Wednesday, February 10, 2010

Sports Business Daily's Author Q&A


Catching Up With NASCAR Exec And Author Andrew Giangola

NASCAR Dir of Business Communications ANDREW GIANGOLA this week debuts his new fan-friendly NASCAR book, "The Weekend Starts On Wednesday." The 300-page book, with a foreword from TONY STEWART and an afterword from KYLE BUSCH, includes stories about the sport's fans and a plethora of photos.

Giangola took time recently to chat with Staff Writer Jessica Collins about his first published book and how his encounters with fans have blossomed into lifelong friendships.

Favorite NASCAR track: It doesn't get any better than Talladega and Bristol.

Car you drive: Toyota Highlander Hybrid.

Last time you got a traffic ticket: I was going zero miles an hour while "blocking the box" in a traffic jam getting into the Holland Tunnel (in N.Y.) this past summer.

Favorite NASCAR book (besides your own): LIZ CLARKE's "One Helluva Ride;" JEFF MACGREGOR's "Sunday Money;" DAVID POOLE's "Tim Richmond: The Fast Life and Remarkable Times of NASCAR's Top Gun."

Gadget you couldn't live without: BlackBerry.

Q: Where did the idea for the book come from?

Giangola: I joined NASCAR in 2003 and fan loyalty is obviously such a big thing in the sport -- it's what we sell the sponsors on, it is really the glue that keeps the sport going. In my PR job I've always been talking about NASCAR fans … and as the years passed by I got frustrated with "Who are these fans? Why are they so devoted?" I was thinking about them in platitudes, and I wanted to go explore their fandom and loyalty. I was also hearing great stories, spectacular stories. … So I went to (NASCAR VP/Corporate Communications) JIM HUNTER and said, "Why don't we do a book, and I'm happy to write it." Jim immediately embraced the concept, so I kept collecting stories.

Q: What was the biggest challenge in writing the book?

Giangola: Time. I'm one of those authors who doesn't have the luxury of retiring to the beach house and be able to tap it out with the surf crashing in the background. … While I was working races and once the media center closed down for the day I would go out to the campgrounds and the infield and I had a camera and I would take pictures. I got some really good stories that way. … It took about two years (to write the book). I would try to do as many stories as they came in or I got the idea. I would go to my hotel room and write at night and I actually wrote a few of the chapters on my BlackBerry.

Q: If someone could only read one chapter of the book, which one would you want them to read?

Giangola: "A Purple Heart and a Titanium Leg" because, for one, the military never gets enough attention and acknowledgment and exposure. The second reason is John's story is so amazing and his attitude is so amazing. If you read that chapter, he's literally imploded and his body was shattered from his heels to his shoulder blades. The fact that he survived and then RICK HENDRICK -- who didn't publicize what he did at all -- comes in and reads his story in the newspaper and gives John the homecoming he never had and gets him home for Christmas. … These stories (in the book) are of sorrow and heartbreak but also of redemption and jubilation, so I think what's unique about the book is that through NASCAR and fans you do see a slice of America. Hopefully we can illuminate some truths about the sport and its place in America and a cross section of NASCAR nation.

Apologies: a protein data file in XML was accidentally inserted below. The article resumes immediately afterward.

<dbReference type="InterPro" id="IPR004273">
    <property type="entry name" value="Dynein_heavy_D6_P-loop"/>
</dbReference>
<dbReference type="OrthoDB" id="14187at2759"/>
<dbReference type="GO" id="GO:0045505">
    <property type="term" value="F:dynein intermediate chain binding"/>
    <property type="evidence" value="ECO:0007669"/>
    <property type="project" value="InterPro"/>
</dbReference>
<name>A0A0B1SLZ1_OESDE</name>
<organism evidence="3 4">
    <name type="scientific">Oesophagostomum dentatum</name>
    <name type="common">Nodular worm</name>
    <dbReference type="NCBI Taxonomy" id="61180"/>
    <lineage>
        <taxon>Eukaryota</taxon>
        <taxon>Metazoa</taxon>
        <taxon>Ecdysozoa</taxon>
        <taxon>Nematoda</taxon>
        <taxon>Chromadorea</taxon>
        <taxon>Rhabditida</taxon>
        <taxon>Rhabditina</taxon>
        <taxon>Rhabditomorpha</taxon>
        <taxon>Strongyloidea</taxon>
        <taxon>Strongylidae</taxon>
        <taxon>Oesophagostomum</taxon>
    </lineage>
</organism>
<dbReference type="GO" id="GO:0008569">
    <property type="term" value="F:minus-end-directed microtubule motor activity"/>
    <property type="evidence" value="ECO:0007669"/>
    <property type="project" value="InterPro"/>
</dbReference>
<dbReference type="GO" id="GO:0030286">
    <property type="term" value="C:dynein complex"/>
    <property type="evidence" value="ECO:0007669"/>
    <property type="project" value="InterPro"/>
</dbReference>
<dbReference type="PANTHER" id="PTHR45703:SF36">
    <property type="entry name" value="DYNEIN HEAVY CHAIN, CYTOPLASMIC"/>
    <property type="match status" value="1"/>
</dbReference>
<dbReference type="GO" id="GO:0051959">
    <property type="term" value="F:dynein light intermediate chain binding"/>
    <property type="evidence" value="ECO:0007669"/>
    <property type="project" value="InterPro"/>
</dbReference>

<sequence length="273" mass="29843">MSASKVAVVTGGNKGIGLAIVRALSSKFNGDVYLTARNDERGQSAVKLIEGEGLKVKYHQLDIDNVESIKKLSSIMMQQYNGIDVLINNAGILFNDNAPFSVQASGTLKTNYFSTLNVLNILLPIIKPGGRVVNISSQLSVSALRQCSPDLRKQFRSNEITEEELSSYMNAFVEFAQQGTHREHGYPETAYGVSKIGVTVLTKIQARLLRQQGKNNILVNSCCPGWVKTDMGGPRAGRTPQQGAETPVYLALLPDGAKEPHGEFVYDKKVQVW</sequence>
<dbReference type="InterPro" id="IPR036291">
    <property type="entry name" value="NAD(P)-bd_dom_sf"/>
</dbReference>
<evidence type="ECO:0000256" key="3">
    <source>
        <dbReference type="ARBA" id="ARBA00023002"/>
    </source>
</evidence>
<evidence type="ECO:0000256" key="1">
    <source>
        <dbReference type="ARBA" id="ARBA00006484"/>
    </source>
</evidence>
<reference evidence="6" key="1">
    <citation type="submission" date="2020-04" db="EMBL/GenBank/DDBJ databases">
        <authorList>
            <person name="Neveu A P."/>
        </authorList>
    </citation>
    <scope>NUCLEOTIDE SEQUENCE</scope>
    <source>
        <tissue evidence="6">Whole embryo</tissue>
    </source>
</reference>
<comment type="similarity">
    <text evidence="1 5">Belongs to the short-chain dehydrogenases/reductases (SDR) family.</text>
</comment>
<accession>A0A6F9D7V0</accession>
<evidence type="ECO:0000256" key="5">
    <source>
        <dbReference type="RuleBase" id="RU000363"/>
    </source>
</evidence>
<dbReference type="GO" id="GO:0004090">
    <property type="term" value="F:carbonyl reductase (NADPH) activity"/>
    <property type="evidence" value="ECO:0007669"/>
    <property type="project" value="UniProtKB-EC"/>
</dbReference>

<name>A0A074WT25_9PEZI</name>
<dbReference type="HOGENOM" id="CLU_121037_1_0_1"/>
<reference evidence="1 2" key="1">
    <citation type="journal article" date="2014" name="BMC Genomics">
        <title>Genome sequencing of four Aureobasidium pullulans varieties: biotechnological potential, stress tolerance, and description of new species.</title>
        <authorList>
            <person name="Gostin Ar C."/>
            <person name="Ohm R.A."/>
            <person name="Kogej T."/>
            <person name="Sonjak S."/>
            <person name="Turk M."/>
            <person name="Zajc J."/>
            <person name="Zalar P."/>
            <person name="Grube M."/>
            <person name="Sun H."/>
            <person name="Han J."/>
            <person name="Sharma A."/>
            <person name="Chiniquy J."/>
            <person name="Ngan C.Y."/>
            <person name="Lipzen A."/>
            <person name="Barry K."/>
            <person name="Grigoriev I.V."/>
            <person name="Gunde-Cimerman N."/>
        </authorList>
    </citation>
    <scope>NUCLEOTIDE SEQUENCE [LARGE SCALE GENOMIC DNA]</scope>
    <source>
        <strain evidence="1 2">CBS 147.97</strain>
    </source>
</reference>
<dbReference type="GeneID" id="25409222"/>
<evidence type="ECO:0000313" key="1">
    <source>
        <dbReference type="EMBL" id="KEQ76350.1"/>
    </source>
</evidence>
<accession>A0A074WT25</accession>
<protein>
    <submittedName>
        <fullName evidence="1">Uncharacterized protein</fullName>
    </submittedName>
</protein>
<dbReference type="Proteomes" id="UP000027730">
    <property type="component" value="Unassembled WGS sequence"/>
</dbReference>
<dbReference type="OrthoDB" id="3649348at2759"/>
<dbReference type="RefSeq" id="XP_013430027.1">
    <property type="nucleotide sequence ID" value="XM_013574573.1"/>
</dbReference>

PHOTO: Giangola (l), With Miss USA Kristen Dalton (r),Who Is Featured In His New Book
(TOO BAD YOU CAN'T SEE THIS. Gaby says I was "leering" which I hope is an SAT word to make the insult at least personally worth it.)

Q: Was there anything you wanted to add to the book that you thought twice about because of your role with NASCAR?

Giangola: I certainly needed to be careful. The infield is a place that gets very crazy at night and sure you could write a caricature of what the infield is like, but I tried not to get very tabloid-ish there. I wanted to tell it like it was and NASCAR didn't put any restrictions on me. I think one thing that I did, and they approved it, is that we tackled some sensitive issues like how fans felt about moving races to different parts of the country. … This is not a 300-page press release. It is not a book that reads like corporate speak or like it came from some PR guy, and I am so grateful to NASCAR for letting me do that -- for letting me use my sense of humor and unique way of looking at things.

Q: Do you want to write another book?

Giangola: Absolutely. The question will be how will I find the time? I have a few ideas for books in motorsports and if NASCAR supports the topics I definitely would love to write another.

Q: What advice do you have for anyone looking to write a book?

Giangola: To find and use your voice on a topic that you are passionate about. Readers can just smell anyone going through the motions, but passion for the topic can jump off the page. Putting your words on paper can make some people feel very vulnerable and exposed, but you got to take a chance.

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